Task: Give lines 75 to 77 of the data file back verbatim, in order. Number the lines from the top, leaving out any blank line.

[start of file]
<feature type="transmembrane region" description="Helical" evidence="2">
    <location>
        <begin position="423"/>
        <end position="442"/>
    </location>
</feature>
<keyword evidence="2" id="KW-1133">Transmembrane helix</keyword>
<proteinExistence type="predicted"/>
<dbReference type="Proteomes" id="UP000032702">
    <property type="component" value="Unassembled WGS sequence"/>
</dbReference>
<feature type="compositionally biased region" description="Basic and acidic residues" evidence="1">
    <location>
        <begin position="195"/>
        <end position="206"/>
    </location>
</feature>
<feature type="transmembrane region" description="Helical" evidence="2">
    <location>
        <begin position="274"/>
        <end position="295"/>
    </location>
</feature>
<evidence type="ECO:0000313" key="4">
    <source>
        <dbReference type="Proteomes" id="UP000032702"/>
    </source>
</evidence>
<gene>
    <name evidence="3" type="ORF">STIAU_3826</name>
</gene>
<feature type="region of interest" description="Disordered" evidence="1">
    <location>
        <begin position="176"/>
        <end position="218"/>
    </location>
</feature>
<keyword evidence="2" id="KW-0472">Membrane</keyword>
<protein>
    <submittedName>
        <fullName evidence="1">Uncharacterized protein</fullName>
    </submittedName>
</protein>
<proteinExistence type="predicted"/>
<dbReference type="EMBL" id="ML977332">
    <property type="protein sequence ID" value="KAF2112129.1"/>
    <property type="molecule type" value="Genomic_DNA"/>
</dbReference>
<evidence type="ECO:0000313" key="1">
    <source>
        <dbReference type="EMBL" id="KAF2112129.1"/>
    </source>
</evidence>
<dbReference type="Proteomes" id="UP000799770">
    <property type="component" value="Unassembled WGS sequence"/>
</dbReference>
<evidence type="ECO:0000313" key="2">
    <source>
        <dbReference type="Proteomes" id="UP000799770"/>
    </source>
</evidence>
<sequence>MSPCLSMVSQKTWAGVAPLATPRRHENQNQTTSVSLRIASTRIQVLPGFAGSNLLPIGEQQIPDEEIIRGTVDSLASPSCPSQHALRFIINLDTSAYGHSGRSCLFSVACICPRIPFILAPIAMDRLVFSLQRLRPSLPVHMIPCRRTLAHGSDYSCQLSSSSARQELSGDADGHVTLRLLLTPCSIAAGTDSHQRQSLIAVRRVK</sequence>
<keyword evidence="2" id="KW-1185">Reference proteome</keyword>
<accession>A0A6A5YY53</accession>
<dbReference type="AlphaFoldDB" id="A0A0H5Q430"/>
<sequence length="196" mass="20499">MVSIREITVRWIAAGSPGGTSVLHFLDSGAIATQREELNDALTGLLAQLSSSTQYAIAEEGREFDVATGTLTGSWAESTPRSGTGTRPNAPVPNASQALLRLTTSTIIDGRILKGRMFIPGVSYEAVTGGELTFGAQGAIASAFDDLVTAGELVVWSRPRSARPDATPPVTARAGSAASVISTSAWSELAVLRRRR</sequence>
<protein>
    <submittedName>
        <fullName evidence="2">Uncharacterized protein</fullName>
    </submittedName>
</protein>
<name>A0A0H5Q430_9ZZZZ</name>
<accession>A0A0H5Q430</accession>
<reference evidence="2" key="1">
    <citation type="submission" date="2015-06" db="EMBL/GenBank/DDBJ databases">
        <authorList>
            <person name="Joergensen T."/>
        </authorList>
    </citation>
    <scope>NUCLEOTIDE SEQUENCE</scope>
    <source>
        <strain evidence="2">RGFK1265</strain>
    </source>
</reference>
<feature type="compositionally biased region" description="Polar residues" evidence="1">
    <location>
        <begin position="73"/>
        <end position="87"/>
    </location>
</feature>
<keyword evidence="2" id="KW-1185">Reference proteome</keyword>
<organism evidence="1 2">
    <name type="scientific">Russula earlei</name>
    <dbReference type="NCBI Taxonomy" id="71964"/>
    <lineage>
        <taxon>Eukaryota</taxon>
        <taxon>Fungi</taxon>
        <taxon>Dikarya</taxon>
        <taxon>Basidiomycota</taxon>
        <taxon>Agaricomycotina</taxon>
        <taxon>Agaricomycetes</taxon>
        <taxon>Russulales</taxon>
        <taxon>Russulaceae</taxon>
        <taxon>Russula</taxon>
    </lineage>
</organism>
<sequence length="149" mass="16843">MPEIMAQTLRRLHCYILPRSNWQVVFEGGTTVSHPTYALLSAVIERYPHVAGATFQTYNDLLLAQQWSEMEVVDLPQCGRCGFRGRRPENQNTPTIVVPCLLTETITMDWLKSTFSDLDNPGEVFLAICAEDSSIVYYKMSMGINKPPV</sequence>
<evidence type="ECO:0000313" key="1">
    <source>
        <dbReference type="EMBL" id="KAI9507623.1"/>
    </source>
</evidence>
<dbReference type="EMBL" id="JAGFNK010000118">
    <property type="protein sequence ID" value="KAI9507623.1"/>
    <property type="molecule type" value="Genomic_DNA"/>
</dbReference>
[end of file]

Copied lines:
    <citation type="submission" date="2015-06" db="EMBL/GenBank/DDBJ databases">
        <authorList>
            <person name="Joergensen T."/>